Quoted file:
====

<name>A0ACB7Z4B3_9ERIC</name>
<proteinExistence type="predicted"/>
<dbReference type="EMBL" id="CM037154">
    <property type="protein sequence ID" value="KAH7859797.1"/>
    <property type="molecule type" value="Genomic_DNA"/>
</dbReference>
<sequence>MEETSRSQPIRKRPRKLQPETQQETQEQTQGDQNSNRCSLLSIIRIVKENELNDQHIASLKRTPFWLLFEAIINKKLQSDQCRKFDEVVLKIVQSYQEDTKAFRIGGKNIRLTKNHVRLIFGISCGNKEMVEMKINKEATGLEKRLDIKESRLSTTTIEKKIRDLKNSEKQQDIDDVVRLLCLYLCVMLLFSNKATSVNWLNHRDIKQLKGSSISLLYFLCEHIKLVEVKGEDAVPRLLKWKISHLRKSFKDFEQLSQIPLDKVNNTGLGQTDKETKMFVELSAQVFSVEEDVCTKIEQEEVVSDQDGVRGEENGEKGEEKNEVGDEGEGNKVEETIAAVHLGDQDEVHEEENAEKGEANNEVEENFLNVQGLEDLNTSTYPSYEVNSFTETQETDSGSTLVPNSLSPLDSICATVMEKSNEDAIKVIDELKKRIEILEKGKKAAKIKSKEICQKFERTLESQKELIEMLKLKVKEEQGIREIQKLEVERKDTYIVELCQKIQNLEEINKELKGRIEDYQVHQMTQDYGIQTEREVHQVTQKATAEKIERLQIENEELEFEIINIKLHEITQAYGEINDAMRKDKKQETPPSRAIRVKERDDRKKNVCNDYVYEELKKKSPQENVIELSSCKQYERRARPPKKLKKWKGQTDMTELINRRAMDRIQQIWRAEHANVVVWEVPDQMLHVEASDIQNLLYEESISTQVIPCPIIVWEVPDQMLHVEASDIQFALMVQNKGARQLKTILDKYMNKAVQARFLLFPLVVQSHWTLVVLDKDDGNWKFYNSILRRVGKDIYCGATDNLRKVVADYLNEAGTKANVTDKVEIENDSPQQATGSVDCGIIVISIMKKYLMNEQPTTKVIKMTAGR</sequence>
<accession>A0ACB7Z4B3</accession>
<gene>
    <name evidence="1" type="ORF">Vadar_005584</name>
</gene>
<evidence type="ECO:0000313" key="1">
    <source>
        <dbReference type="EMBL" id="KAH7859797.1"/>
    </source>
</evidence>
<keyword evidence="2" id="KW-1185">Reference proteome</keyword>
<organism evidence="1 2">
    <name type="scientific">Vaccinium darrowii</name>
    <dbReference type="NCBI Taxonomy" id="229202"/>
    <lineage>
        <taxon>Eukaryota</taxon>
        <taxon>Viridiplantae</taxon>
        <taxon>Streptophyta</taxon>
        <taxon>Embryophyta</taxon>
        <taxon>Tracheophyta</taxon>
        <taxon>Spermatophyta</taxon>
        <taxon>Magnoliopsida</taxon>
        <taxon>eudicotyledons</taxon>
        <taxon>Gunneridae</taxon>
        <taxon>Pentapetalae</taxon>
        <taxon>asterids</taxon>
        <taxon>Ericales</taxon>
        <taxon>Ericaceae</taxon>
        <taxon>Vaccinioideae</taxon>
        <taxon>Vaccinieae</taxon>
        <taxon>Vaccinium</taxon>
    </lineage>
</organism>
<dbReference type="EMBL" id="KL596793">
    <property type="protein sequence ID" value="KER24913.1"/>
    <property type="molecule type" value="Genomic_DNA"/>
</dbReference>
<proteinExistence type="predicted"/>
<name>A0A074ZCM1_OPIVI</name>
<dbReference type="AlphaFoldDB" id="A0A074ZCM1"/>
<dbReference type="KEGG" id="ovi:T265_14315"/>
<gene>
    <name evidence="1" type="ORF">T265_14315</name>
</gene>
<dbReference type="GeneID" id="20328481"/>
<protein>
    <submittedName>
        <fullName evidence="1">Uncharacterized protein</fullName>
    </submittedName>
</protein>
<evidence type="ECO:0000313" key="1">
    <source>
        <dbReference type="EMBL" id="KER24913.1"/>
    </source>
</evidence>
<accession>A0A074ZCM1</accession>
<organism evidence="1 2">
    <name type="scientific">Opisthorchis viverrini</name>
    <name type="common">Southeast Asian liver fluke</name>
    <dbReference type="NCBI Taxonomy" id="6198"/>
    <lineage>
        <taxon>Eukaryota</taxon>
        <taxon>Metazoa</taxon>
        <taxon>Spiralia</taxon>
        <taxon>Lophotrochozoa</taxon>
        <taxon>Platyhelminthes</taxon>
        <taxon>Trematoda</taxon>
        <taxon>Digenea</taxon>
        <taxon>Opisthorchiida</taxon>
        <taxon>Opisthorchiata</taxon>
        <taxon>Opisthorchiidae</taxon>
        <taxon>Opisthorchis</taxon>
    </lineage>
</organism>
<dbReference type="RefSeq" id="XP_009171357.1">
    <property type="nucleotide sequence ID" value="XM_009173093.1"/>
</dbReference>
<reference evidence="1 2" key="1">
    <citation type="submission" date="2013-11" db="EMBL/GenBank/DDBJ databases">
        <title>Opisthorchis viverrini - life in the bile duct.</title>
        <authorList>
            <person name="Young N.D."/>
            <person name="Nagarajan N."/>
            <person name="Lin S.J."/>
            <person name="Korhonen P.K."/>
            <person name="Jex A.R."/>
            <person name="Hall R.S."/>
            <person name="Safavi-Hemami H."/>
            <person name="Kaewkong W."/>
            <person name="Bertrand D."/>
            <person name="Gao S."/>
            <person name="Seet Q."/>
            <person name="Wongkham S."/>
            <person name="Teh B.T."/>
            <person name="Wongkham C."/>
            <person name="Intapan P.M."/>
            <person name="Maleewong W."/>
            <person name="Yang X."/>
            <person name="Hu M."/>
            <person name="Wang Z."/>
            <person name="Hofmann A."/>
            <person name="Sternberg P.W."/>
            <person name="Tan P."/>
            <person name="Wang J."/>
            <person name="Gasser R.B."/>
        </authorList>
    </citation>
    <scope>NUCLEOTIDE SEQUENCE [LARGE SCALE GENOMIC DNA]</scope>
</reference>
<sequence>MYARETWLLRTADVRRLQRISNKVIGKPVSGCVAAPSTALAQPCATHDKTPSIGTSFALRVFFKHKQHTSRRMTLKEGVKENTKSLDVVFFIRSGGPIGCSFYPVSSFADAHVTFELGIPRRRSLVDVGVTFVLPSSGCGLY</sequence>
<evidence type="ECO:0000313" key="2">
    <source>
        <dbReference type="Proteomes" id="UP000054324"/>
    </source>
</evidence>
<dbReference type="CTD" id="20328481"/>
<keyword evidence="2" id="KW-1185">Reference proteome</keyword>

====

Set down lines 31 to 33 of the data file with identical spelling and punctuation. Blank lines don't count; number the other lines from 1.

        <taxon>Pentapetalae</taxon>
        <taxon>asterids</taxon>
        <taxon>Ericales</taxon>